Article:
The Ghanaian Bill Gates

One of the Tech geniuses representing Africa on the International stage

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Is there any other ‘Bill Gates’ besides the Bill Gates? Maybe. Possibly. Or perhaps Ghanaians think there is.

So if there is another ‘Bill Gates’ that is very much different from our famed philanthropist and Microsoft founder, who is he?

Well, he is none other than tech entrepreneur, Herman Chinery-Hesse who runs the largest software company in Ghana known as SoftTribe. Although, the comparison to the Microsoft founder is based on monetary status, cause obviously, he won’t meet up those stats yet.

The comparison though has to do with the fact that, like Mr. Gates, Chinery-Hesse has a keen eye for inventions and leading the tech age in Ghana.

“I am flattered, but I haven’t achieved what Bill Gates has achieved and I certainly don’t run around wearing this on a T-shirt,” he would say of the comparison to the Microsoft founder and the flattering nickname, while adding a subtle dig on those who would see him as Mark Zuckerberg.

“It is positive and it motivates younger people, but I certainly don’t have the kind of wealth that Bill Gates has.” He admits.

Of course, there is one thing to be polite, and another to sell yourself short, Chinery-Hesse can boast of giving Ghana its largest software company, like Bill Gates gave the world Microsoft. It is quite the accomplishment.

The Ghanaian grew up traveling around the world, having been born in the Republic of Ireland in 1963, schooled in America before working in the UK. It can be said he is a well-travelled man and some worth a citizen of the world by such standards.

The Ghanaian Bill Gates

“My parents ended up having international jobs so we lived in Zambia, Sierra Leone, Geneva, Uganda, and Tanzania. I went to high school in Texas, and then to Texas State University, the same alma mater as Lyndon Johnson,” he explained.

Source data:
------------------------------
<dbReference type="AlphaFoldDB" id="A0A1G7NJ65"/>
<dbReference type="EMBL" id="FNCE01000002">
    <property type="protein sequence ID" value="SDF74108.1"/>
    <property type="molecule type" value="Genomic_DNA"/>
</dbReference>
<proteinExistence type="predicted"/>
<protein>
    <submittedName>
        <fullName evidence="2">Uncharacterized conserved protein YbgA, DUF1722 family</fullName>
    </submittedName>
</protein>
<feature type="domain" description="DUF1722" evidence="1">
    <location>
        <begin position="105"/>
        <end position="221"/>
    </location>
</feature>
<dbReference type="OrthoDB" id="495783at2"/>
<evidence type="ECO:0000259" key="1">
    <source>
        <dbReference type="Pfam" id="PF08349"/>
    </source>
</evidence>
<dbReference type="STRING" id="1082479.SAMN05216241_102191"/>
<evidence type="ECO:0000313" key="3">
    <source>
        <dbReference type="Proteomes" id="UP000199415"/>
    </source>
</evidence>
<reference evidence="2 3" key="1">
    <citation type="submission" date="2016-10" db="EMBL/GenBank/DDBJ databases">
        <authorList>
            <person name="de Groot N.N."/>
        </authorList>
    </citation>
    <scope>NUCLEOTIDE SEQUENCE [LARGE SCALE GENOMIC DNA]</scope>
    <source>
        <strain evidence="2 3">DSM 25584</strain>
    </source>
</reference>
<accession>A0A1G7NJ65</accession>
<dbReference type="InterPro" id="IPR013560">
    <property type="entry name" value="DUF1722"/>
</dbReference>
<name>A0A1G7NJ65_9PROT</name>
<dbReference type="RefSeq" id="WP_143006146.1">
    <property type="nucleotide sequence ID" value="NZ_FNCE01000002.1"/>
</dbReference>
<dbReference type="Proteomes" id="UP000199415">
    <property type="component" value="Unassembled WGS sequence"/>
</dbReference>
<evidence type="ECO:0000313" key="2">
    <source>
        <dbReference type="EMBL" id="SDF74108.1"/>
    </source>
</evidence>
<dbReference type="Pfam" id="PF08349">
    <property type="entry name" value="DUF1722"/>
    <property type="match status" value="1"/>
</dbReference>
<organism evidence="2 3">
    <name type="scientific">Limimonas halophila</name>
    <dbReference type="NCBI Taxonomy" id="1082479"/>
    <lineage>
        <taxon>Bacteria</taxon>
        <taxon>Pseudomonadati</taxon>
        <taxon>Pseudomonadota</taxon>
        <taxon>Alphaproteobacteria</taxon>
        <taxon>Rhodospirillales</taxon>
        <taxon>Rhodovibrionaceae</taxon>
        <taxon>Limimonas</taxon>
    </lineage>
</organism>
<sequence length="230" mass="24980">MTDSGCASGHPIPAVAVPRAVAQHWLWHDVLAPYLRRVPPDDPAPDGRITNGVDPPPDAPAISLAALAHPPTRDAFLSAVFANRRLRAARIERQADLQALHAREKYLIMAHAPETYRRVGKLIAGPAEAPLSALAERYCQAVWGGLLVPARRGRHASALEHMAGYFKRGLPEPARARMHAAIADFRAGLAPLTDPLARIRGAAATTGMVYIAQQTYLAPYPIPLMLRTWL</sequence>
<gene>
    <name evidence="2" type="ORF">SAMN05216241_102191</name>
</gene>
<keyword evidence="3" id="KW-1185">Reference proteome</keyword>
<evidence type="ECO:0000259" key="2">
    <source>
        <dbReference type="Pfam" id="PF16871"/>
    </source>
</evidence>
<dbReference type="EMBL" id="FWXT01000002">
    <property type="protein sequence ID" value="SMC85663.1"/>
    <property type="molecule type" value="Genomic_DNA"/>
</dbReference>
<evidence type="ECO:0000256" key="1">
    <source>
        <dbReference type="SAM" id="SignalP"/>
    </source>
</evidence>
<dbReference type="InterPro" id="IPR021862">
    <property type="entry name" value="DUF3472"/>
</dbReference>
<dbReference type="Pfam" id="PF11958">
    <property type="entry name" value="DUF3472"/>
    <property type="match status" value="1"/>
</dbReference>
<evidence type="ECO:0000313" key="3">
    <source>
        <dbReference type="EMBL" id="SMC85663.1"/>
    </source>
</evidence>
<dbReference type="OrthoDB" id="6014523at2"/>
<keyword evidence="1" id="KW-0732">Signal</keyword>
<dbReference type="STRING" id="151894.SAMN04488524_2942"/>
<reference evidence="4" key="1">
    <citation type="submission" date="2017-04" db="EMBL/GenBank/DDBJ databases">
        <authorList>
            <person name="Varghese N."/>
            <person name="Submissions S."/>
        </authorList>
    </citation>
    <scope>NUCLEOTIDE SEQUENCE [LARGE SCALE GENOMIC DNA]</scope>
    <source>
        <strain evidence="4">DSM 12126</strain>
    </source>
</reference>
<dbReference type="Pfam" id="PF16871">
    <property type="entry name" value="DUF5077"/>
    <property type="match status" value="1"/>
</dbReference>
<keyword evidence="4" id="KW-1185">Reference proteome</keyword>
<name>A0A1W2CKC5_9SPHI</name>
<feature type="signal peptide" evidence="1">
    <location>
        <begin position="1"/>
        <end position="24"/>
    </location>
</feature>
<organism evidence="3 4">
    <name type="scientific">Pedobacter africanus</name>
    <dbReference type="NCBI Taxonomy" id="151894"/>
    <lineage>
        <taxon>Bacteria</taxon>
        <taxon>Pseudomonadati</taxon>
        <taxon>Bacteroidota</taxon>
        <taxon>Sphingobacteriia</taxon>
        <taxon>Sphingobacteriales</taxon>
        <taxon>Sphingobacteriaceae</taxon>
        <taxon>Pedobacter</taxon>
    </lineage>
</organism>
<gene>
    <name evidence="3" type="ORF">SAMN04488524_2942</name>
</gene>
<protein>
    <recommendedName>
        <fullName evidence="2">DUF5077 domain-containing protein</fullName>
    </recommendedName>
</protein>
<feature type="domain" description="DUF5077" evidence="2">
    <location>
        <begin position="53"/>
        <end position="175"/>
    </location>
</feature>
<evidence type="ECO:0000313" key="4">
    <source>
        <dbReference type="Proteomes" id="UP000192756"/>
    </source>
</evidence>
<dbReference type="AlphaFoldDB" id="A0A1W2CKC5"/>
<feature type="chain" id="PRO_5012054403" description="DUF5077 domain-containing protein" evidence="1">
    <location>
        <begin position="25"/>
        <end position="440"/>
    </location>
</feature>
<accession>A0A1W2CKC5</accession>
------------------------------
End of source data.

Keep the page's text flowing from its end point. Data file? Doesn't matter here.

Although with a history of travels like he has, it is quite surprising that Chinery-Hesse chose to situate his tech company in Ghana when he could have done that elsewhere for far more recognition. But according to the Ghanaian, it was easier said than done as he laments the lack of opportunities available for Blacks to succeed.

“I didn’t have an option in America,” he lamented in a report with The Guardian.

“I was a black African there; until Obama, we didn’t have a track record of leadership. It would be an uphill battle, whereas in Ghana the sky was the limit.

“Also, I’m African, we need development here and it’s Africans who are going to develop Africa. I felt a sense of responsibility, apart from the fact that I thought I’d have a brighter future here.”

Like in every rags to grace story, Chinery-Hesse moved back to Ghana in 1990 with next to no money to his name but a computer. Together with a friend, he started engaging in the writing of programs and selling them off which ultimately led to the founding of SoftTribe.

Ever since its establishment in 1991, it has grown to become Ghana’s leading software developer. From his little bedroom to an office space, it became a summary of the origin story of SoftTribe.

“I created programs which we sold and we grew very fast. We had to hire more people and soon my bedroom was full.” He revealed.

The Ghanaian Bill Gates

“When my father returned to Ghana and saw people overflowing from the bedroom, he evicted us to the outbuildings where we had an old Kelvinator air conditioner from the sixties that we used for five years. Believe it or not, it never broke,” he added.

The company soon grew that he started providing management system to a number of companies such as Guinness and Unilever.

Chinery-Hesse is named as one of Africa’s Top Tech influencers with the tech genius granted an audience at the University of Oxford, Chatham House and Tech4Africa, and the Harvard Business School.

In March 2019, the tech mogul joined the ranks of the Commonwealth Chair for Business and Technology Initiatives for Africa.

For those searching for a role model in the tech sector, Chinery-Hesse is for sure one to look up to and admire. Perhaps, one day he might measure up to the financial status of Bill Gates to become known instead as Ghana’s Chinery-Hesse.

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